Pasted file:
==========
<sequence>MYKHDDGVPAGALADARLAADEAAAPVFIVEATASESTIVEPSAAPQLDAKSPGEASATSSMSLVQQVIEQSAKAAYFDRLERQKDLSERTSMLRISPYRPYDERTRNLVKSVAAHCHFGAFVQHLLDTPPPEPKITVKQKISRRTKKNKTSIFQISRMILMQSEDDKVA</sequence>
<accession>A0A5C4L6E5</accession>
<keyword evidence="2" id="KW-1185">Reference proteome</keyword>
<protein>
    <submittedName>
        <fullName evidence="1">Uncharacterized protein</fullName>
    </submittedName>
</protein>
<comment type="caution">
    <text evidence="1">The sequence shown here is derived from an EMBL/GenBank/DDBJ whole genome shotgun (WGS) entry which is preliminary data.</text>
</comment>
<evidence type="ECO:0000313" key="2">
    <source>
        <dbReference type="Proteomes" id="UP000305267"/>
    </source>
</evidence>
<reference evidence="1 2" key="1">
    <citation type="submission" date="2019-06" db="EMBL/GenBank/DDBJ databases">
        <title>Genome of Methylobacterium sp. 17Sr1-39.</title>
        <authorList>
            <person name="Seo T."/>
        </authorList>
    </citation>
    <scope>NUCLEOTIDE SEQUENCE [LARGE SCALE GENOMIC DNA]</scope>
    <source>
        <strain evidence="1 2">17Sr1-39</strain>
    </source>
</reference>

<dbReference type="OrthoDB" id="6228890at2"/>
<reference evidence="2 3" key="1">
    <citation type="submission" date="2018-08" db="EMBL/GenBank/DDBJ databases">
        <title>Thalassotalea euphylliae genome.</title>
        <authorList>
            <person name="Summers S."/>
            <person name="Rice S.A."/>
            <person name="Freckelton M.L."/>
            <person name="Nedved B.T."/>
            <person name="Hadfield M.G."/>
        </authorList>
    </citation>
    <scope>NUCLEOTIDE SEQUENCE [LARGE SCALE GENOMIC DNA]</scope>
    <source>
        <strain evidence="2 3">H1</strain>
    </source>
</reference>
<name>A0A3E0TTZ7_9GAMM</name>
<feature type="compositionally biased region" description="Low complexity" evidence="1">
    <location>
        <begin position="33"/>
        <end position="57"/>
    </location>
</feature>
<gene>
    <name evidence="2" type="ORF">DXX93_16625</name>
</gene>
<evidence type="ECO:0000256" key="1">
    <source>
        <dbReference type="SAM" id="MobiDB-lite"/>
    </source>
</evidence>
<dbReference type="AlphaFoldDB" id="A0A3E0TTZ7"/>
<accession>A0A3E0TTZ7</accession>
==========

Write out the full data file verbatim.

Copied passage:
<sequence>MYKHDDGVPAGALADARLAADEAAAPVFIVEATASESTIVEPSAAPQLDAKSPGEASATSSMSLVQQVIEQSAKAAYFDRLERQKDLSERTSMLRISPYRPYDERTRNLVKSVAAHCHFGAFVQHLLDTPPPEPKITVKQKISRRTKKNKTSIFQISRMILMQSEDDKVA</sequence>
<accession>A0A5C4L6E5</accession>
<keyword evidence="2" id="KW-1185">Reference proteome</keyword>
<protein>
    <submittedName>
        <fullName evidence="1">Uncharacterized protein</fullName>
    </submittedName>
</protein>
<comment type="caution">
    <text evidence="1">The sequence shown here is derived from an EMBL/GenBank/DDBJ whole genome shotgun (WGS) entry which is preliminary data.</text>
</comment>
<evidence type="ECO:0000313" key="2">
    <source>
        <dbReference type="Proteomes" id="UP000305267"/>
    </source>
</evidence>
<reference evidence="1 2" key="1">
    <citation type="submission" date="2019-06" db="EMBL/GenBank/DDBJ databases">
        <title>Genome of Methylobacterium sp. 17Sr1-39.</title>
        <authorList>
            <person name="Seo T."/>
        </authorList>
    </citation>
    <scope>NUCLEOTIDE SEQUENCE [LARGE SCALE GENOMIC DNA]</scope>
    <source>
        <strain evidence="1 2">17Sr1-39</strain>
    </source>
</reference>

<dbReference type="OrthoDB" id="6228890at2"/>
<reference evidence="2 3" key="1">
    <citation type="submission" date="2018-08" db="EMBL/GenBank/DDBJ databases">
        <title>Thalassotalea euphylliae genome.</title>
        <authorList>
            <person name="Summers S."/>
            <person name="Rice S.A."/>
            <person name="Freckelton M.L."/>
            <person name="Nedved B.T."/>
            <person name="Hadfield M.G."/>
        </authorList>
    </citation>
    <scope>NUCLEOTIDE SEQUENCE [LARGE SCALE GENOMIC DNA]</scope>
    <source>
        <strain evidence="2 3">H1</strain>
    </source>
</reference>
<name>A0A3E0TTZ7_9GAMM</name>
<feature type="compositionally biased region" description="Low complexity" evidence="1">
    <location>
        <begin position="33"/>
        <end position="57"/>
    </location>
</feature>
<gene>
    <name evidence="2" type="ORF">DXX93_16625</name>
</gene>
<evidence type="ECO:0000256" key="1">
    <source>
        <dbReference type="SAM" id="MobiDB-lite"/>
    </source>
</evidence>
<dbReference type="AlphaFoldDB" id="A0A3E0TTZ7"/>
<accession>A0A3E0TTZ7</accession>